The Bye Bye Man
The Bye Bye Man is the kind of film that is so boring and bereft of anything of possible interest that it becomes infuriating.
"Evil Dead 2: Dead by Dawn" is a comedy disguised as a blood-soaked shock-a-rama. It looks superficially like a routine horror movie, a vomitorium designed to separate callow teenagers from their lunch. But look a little closer and you'll realize that the movie is a fairly sophisticated satire. Level One viewers will say it's in bad taste. Level Two folks like myself will perceive that it is about bad taste.
The plot: Visitors to a cottage in the Michigan woods discover a rare copy of the Book of the Dead and accidentally invoke evil spirits. The spirits run amok, disemboweling and vivisecting their victims. The hero battles manfully with the dread supernatural forces, but he is no match for the unspeakably vile creatures in the basement, in the woods and behind every door.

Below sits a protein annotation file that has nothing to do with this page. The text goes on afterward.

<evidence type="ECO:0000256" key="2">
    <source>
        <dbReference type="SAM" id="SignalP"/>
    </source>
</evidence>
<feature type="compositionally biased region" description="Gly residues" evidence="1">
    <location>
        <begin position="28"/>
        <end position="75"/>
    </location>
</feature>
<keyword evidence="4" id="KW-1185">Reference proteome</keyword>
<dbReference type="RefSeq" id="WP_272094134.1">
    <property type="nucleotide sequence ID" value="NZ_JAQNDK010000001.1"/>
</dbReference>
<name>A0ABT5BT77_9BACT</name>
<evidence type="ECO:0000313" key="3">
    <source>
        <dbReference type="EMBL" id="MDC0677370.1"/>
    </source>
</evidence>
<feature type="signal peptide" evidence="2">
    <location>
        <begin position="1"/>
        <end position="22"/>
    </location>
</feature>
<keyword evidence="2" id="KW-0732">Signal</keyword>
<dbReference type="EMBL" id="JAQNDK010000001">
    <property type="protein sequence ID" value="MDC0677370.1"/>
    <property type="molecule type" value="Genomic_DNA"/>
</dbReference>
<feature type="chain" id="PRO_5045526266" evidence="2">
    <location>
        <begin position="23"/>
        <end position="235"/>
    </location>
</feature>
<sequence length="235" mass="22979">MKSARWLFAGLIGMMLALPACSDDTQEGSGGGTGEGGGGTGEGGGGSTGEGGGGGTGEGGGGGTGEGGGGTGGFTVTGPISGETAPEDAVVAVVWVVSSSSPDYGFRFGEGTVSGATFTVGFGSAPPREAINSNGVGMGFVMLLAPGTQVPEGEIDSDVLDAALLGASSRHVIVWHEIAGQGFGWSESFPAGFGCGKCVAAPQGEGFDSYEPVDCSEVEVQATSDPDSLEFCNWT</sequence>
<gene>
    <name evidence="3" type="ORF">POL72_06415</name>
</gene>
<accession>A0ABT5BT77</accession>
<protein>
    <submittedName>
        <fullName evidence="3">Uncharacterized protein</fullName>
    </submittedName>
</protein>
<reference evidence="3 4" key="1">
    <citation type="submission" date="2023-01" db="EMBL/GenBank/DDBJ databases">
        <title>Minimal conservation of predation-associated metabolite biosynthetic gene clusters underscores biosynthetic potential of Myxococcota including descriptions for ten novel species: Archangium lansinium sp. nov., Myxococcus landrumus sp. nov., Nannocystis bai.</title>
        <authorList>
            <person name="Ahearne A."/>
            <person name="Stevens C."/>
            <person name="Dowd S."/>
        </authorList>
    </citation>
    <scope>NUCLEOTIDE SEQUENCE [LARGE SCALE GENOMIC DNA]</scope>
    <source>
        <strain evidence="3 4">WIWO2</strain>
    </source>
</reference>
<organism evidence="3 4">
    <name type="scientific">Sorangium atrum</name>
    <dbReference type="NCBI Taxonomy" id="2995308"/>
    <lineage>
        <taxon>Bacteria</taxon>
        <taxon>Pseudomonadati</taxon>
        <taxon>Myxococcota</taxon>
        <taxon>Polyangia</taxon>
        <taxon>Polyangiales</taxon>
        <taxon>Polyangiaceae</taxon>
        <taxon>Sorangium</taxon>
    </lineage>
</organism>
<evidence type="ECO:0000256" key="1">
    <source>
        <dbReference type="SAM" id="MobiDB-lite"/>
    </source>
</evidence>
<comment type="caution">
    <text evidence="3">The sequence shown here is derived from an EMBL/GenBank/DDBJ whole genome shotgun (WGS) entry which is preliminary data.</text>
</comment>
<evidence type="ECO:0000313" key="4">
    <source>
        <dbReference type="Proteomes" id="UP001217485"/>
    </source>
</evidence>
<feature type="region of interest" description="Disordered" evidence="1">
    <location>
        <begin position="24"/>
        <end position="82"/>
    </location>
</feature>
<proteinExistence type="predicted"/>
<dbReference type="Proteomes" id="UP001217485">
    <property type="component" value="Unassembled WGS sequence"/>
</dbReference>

This story is told with wall-to-wall special effects. Skeletons dance in the moonlight. Heads spin on top of bodies. Hands go berserk and start attacking their owners. After they are chopped off, they have a life of their own. Heads are clamped into vises and squashed. Blood sprays all over everything. Guts spill. Slime spews. If nauseating images of horrific gore are not, as they say, your cup of tea, the odds are good you will not have a great time during this movie.
On the other hand, if you know it's all special effects, and if you've seen a lot of other movies and have a sense of humor, you might have a great time at "Evil Dead 2." I did - up to a point. The movie devours ideas at such a prodigious rate that it begins to repeat itself toward the end, but the first 45 minutes have a kind of manic, inspired genius to them.